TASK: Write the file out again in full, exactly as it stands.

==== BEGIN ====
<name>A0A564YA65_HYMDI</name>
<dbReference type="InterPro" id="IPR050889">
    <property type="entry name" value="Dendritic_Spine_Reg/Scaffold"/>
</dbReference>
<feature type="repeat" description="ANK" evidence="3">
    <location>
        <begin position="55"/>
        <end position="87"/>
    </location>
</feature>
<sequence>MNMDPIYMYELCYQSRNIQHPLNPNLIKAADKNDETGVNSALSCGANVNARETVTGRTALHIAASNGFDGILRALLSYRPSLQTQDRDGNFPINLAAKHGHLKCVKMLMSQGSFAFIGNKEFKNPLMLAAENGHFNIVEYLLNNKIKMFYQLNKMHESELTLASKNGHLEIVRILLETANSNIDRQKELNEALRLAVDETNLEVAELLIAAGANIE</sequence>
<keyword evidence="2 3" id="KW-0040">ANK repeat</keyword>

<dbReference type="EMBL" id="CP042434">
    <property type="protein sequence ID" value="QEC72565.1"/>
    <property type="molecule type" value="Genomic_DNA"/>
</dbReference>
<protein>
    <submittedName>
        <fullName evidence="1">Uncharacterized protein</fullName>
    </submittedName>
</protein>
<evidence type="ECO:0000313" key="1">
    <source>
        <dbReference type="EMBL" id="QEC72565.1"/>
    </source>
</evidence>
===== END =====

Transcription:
<name>A0A564YA65_HYMDI</name>
<dbReference type="InterPro" id="IPR050889">
    <property type="entry name" value="Dendritic_Spine_Reg/Scaffold"/>
</dbReference>
<feature type="repeat" description="ANK" evidence="3">
    <location>
        <begin position="55"/>
        <end position="87"/>
    </location>
</feature>
<sequence>MNMDPIYMYELCYQSRNIQHPLNPNLIKAADKNDETGVNSALSCGANVNARETVTGRTALHIAASNGFDGILRALLSYRPSLQTQDRDGNFPINLAAKHGHLKCVKMLMSQGSFAFIGNKEFKNPLMLAAENGHFNIVEYLLNNKIKMFYQLNKMHESELTLASKNGHLEIVRILLETANSNIDRQKELNEALRLAVDETNLEVAELLIAAGANIE</sequence>
<keyword evidence="2 3" id="KW-0040">ANK repeat</keyword>

<dbReference type="EMBL" id="CP042434">
    <property type="protein sequence ID" value="QEC72565.1"/>
    <property type="molecule type" value="Genomic_DNA"/>
</dbReference>
<protein>
    <submittedName>
        <fullName evidence="1">Uncharacterized protein</fullName>
    </submittedName>
</protein>
<evidence type="ECO:0000313" key="1">
    <source>
        <dbReference type="EMBL" id="QEC72565.1"/>
    </source>
</evidence>